There are a few ways you can use pipelines in Apertium. One of them is Modes files. Modes files (typically called
modes.xml) are XML files (see modes.dtd) which specify which programs should be run and in what order. Normally each linguistic package has one of these files which specifies various ways in which you can use the data to perform translations.
See the modes file from es-ca for an example. The modes which do not say
install="yes" are only usable with the -d switch to apertium, these are typically used during development (eg. ca-es-anmor which only performs morphological analysis on Catalan and nothing else).
See Writing_Makefiles#Modes on how to ensure modes that say install="yes" are installed.
The main translation mode is always named "from-to", e.g. "sme-nob". The debug modes each have a suffiks, e.g. "sme-nob-morph".
Common debug mode names:
- -anmor or -morph run the morphological analysers
- these are used equivalently
- -disam runs up until morphological (CG) disambiguation
- -syntax runs up until syntactical (CG) disambiguation
- -tagger runs up until probabilistic (apertium-tagger) disambiguation (or, if no .prob, up until the last disambiguation step)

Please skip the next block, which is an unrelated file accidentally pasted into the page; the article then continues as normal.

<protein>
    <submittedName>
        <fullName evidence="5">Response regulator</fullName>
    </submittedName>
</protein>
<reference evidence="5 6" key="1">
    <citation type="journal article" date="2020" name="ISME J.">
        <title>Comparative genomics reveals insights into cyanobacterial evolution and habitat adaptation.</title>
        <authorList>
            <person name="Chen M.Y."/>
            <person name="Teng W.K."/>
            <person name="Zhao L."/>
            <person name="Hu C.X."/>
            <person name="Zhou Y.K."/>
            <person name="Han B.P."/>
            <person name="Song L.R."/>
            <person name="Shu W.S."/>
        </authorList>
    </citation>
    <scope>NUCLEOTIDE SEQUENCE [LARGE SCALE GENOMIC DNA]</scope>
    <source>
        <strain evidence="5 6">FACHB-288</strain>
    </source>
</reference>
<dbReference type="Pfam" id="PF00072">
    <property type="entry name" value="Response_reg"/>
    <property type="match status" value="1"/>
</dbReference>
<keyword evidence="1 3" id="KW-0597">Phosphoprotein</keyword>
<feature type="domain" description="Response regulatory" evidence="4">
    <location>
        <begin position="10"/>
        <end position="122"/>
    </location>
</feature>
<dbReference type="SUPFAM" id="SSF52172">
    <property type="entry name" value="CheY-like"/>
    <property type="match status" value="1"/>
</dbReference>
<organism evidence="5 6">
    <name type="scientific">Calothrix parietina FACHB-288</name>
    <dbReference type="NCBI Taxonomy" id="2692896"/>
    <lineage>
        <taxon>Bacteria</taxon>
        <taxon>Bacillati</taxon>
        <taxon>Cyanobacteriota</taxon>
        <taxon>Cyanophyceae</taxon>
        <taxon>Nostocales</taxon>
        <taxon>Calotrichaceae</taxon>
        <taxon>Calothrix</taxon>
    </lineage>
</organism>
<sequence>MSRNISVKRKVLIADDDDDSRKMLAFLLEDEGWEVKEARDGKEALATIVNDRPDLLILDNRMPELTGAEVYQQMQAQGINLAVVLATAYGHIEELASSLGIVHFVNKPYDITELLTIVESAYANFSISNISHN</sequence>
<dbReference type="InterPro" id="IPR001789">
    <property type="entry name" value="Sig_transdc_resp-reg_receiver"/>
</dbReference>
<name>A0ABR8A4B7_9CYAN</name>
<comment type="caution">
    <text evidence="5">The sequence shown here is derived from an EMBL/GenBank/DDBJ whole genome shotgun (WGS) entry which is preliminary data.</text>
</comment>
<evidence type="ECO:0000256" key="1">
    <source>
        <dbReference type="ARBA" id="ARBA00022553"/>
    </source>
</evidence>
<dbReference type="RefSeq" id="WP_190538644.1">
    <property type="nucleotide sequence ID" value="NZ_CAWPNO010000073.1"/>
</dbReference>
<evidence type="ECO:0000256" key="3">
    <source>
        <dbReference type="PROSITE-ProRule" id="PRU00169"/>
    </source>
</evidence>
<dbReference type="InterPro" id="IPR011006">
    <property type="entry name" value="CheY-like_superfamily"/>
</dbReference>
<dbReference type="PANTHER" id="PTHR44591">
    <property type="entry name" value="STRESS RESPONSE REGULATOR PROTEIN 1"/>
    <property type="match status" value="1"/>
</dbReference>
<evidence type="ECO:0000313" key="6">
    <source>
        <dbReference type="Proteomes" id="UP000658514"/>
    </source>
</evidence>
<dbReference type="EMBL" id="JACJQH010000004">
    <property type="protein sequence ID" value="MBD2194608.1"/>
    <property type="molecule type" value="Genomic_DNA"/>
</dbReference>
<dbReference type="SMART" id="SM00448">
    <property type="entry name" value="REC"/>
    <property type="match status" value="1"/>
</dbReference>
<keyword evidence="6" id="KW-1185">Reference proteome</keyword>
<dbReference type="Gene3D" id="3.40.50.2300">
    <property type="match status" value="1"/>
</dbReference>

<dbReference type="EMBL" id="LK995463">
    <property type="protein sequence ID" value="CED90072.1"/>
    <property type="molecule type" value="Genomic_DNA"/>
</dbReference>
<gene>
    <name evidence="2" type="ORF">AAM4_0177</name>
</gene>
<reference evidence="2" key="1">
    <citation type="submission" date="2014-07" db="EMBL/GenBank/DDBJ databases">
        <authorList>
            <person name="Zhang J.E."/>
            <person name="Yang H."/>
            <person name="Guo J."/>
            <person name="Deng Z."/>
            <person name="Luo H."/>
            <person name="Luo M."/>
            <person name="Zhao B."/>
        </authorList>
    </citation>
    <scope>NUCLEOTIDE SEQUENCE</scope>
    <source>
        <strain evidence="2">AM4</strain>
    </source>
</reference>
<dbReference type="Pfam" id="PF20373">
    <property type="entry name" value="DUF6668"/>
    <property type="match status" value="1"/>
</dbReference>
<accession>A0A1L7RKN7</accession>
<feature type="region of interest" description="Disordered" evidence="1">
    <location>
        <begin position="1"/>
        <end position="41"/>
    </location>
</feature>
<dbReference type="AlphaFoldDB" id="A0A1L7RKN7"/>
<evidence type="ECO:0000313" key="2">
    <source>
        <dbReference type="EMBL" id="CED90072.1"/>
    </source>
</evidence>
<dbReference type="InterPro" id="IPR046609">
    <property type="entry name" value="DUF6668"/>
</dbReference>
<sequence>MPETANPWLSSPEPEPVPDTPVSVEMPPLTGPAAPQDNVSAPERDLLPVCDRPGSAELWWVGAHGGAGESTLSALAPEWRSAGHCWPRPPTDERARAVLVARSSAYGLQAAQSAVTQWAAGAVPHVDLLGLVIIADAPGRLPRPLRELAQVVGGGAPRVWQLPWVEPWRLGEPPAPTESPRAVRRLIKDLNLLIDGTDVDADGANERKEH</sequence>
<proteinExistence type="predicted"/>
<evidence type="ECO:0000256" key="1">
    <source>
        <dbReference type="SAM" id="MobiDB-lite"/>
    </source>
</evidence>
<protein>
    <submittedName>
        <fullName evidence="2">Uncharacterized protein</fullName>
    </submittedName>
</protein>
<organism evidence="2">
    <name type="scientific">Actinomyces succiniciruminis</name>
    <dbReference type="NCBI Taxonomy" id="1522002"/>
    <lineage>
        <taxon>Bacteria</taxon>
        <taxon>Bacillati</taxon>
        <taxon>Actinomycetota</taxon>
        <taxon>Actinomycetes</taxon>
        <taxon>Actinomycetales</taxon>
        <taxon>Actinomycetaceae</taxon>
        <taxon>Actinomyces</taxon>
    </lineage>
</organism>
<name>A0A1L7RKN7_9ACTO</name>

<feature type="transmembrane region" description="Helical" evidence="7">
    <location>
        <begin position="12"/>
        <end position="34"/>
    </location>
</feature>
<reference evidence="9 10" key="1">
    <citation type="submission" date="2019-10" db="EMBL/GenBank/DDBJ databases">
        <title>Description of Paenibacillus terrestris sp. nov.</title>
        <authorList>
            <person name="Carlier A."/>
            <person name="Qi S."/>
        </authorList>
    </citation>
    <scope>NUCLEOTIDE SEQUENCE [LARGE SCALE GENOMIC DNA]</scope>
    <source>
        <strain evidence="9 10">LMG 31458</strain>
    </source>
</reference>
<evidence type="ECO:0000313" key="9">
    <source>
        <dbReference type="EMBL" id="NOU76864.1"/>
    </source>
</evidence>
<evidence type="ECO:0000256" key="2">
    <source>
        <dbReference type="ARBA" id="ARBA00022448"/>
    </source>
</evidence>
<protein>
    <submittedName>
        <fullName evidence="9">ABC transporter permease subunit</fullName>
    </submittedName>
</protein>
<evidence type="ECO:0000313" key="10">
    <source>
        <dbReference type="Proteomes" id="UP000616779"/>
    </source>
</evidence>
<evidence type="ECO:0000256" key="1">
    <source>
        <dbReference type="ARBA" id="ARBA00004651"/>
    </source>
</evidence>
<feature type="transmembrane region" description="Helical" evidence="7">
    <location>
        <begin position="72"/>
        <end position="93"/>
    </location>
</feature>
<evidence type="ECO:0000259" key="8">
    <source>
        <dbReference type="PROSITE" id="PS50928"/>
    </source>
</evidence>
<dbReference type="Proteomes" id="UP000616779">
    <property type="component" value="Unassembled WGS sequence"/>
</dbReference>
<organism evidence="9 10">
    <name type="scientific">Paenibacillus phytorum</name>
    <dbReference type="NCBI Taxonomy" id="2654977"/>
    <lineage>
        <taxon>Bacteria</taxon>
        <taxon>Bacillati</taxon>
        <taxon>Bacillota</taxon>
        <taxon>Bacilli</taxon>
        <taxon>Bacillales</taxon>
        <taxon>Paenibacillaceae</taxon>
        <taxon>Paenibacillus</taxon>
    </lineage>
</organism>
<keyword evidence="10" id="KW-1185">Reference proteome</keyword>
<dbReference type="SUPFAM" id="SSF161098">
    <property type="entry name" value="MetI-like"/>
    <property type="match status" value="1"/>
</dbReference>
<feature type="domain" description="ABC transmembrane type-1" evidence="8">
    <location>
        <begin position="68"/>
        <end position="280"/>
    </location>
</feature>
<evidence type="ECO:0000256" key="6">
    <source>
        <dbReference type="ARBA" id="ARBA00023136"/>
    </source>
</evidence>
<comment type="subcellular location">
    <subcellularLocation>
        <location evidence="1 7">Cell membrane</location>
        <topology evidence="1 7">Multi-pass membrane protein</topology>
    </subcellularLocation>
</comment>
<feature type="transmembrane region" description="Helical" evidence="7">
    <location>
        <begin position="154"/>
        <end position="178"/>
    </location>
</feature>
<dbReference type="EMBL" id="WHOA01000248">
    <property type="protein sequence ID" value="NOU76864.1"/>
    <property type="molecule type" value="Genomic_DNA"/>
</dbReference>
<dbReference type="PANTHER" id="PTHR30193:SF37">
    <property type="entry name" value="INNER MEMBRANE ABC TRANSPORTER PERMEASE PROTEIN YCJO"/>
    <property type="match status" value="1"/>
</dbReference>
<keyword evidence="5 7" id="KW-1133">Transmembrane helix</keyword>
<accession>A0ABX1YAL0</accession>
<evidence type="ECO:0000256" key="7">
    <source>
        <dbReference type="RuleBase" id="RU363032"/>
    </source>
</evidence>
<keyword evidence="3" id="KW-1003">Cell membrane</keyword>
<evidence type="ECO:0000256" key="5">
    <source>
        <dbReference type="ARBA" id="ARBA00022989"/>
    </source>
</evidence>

- -biltrans runs up until the bidix
- -lex runs up until lexical selection
- -transfer runs up until (1-stage) transfer
- -chunker runs up until the first stage of 3-or-more-stage transfer
- -interchunk runs up until the second stage of 3-stage transfer
- -interchunk1 and -interchunk2 are used when the pair has 4-stage transfer
- -postchunk runs up until the last stage of transfer
- -dgen run up until generation (using lt-proc -d to include debug symbols)
In order to get some statistical information about translations made using Apertium, we've hacked the main translation mode, pausing the pipeline just after disambiguation and saving the output into a temp file. After that, pipeline is resumed with temp file as stdin.
As an example, you can see the /broken/ pipeline for ca-es, installed as
/usr/local/bin/lt-proc /usr/local/share/apertium/apertium-es-ca/ca-es.automorf.bin > $LOGSDIR$SEC.tmp; /usr/local/bin/apertium-tagger -g /usr/local/share/apertium/apertium-es-ca/ca-es.prob < $LOGSDIR$SEC.tmp \ |/usr/local/bin/apertium-pretransfer|/usr/local/bin/apertium-transfer /usr/local/share/apertium/apertium-es-ca/apertium-es-ca.trules-ca-es.xml \ /usr/local/share/apertium/apertium-es-ca/trules-ca-es.bin /usr/local/share/apertium/apertium-es-ca/ca-es.autobil.bin \ |/usr/local/bin/lt-proc $1 /usr/local/share/apertium/apertium-es-ca/ca-es.autogen.bin \ |/usr/local/bin/lt-proc -p /usr/local/share/apertium/apertium-es-ca/ca-es.autopgen.bin
And an example of calling apertium with this mode would be the following
LOGSDIR=~/logs/apertium/; SEC=`date +%s`; echo "Ara Apertium permet extraure estadístiques" | apertium ca-es-estadistiques
In that example, $LOGSDIR is a folder where the logs will be saved, and $SEC is an unique ID for that log.
When translation is done, we can process the log created in order to get statistics.
See Mixed modes